No announcement yet.

A couple questions

  • Filter
  • Time
  • Show
Clear All
new posts

    A couple questions

    Hi Jamie! I so appreciate you offering up services on MS World....thank you!

    I am in the process of applying for LTD through my employer paid program as my STD ended in early December.

    My MS was diagnosed in 2009 and I have been working for a few employers over this time period. In the past I had not missed work and did not take disability or FMLA (one employer company was too small to offer it). I am a married female in my later 50s with two teen daughters. My husband travels for work about 50% of the time. Sometimes it can be up to 10 days in a row and other times just a day or two.

    - the LTD policy mentions a “pre-existing conditions” clause. I have had an MS dx since 2009, long prior to eligibility and before I was employed by this current employer. My most recent issues surfaced this past calendar year. When I became eligible under the LTD policy my MS was doing quite well and overall not an issue in my job. In fact, I worked hard and long hours in a professional white collar job at an office downtown. Does this “pre-existing” clause include my MS dx back from 2009 and thus make this whole process not worth it? I can’t seem to get an answer from the insurance company.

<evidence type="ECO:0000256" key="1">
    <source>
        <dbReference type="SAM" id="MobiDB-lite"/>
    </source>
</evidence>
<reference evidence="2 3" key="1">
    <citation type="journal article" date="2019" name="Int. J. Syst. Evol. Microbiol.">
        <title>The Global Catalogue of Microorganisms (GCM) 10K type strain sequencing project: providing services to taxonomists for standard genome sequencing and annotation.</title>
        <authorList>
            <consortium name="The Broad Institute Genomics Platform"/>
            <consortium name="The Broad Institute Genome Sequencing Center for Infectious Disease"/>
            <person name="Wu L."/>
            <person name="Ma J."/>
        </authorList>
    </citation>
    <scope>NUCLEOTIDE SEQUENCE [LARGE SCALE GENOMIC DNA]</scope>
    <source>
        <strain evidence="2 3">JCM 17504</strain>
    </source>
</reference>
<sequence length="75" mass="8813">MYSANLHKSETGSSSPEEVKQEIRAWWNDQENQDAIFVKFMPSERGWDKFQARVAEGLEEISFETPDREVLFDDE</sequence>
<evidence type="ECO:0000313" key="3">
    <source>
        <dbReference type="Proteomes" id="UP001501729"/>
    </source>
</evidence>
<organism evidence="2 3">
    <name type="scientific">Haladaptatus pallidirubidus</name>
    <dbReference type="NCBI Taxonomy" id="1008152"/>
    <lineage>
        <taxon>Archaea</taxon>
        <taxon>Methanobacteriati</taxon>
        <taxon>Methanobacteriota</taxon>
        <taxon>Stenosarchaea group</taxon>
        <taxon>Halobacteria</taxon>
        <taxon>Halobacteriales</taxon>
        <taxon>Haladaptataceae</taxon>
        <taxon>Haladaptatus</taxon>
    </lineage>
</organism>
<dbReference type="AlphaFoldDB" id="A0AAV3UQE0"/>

- the insurance company has asked for copies of my psychiatrist’s notes in addition to the summary she prepared for them. (She helps me manage depression, pain, anxiety, loss, and family stuff....I have seen her for almost 10 years). I don’t know what she puts in her notes but I am sure that some of it does not relate to the current issue of my disability and is of a personal and private nature. Is this amount of information always required? And what are my risks? I know she has other patients on disability and to my knowledge she has not typicallly submitted full meeting notes.

    - the ins company contracted with a 3rd party to help me apply for SSDI. Is it safe to use a 3rd party paid for by the LTD firm? If I am denied by insurance, what happens then with the SSDI application?